To the east of the city of Turin there’s a range of hills on top of which sits the Baroque Basilica Superga. The Basilica is connected to the Turin suburb of Sassi some 2,200 feet below by a rack-railway that offers substantially the same travelling experience as when it first opened in 1884. Varnished wooden seating and panelling plus leather hand-grips and polished fittings grace the passenger cars – the pleasures are entirely anachronistic. Essentially a visitor attraction rather than a working railway, it is operated by the city of Turin transport authority (GTT) as an integral part of the urban network. It’s a clattery, bumpy ride through dense woodland with vertiginous interludes when the view opens up to take in the sprawling city far below with distant prospects of the Alps.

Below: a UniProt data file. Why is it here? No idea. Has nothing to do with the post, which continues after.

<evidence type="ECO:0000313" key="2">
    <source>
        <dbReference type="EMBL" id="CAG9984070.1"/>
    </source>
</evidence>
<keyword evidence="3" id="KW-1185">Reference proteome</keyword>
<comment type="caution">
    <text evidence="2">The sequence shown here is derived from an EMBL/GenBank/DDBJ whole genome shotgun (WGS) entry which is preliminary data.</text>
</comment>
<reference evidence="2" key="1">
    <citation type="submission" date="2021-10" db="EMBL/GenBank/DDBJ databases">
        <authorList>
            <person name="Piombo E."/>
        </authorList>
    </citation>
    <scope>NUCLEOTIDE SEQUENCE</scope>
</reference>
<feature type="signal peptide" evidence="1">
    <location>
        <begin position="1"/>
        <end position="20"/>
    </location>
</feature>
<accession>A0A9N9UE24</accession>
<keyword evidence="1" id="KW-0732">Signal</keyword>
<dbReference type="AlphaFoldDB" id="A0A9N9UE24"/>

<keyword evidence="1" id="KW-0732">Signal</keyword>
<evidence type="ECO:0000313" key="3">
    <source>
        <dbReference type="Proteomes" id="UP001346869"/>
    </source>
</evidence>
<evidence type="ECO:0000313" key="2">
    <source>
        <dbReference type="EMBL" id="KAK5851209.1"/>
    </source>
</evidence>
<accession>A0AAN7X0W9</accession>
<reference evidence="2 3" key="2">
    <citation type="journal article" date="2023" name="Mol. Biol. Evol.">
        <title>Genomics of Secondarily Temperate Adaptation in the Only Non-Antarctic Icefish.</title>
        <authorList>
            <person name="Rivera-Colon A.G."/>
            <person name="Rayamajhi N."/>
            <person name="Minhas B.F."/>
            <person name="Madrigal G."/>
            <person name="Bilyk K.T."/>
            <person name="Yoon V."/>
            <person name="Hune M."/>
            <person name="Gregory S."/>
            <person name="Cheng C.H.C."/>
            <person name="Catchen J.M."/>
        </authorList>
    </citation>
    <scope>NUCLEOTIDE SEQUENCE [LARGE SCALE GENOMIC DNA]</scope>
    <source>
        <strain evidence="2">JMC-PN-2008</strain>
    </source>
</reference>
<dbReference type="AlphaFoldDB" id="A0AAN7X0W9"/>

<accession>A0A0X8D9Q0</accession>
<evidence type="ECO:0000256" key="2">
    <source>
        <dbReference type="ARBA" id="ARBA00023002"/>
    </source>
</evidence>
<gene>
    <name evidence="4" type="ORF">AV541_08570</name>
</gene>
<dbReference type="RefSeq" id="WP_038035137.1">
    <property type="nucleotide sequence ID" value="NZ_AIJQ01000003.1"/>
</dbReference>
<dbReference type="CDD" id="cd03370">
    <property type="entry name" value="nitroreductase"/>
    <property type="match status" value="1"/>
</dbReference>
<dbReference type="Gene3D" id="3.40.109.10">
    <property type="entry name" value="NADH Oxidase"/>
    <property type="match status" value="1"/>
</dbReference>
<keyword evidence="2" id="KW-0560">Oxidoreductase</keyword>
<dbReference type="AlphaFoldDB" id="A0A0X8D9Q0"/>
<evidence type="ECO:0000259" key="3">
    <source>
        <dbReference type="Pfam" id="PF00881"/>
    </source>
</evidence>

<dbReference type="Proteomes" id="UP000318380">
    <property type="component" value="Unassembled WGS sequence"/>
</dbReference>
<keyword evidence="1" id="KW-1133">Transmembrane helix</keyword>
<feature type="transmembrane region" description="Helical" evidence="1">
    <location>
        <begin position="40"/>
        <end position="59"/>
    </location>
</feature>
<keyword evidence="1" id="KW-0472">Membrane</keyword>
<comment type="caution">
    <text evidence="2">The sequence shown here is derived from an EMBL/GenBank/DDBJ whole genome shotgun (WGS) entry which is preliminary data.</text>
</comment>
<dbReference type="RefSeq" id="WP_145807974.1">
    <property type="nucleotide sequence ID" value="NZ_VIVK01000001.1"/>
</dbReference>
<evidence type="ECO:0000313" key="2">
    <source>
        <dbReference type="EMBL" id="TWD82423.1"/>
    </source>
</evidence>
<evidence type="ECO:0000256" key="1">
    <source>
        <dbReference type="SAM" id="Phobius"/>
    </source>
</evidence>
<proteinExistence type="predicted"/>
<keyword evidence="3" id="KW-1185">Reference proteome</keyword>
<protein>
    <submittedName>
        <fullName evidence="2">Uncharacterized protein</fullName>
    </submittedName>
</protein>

The Basilica (1717-31), like so many such buildings was a pious gesture of thanks for divine guidance in a military victory. In 1706 the defeat of the French at the Siege of Turin inspired the Duke of Savoy to commission the Basilica as both a shrine to the Virgin Mary and a highly visible symbol of temporal power. The surrounding landmass is now a Nature Reserve with extensive forest trails for walkers, who in turn supply custom for the tramway. At the top there’s a memorial to the footballers of AC Torino who all lost their lives when their plane returning from a friendly match in Lisbon crashed into the back of the Basilica in May 1949.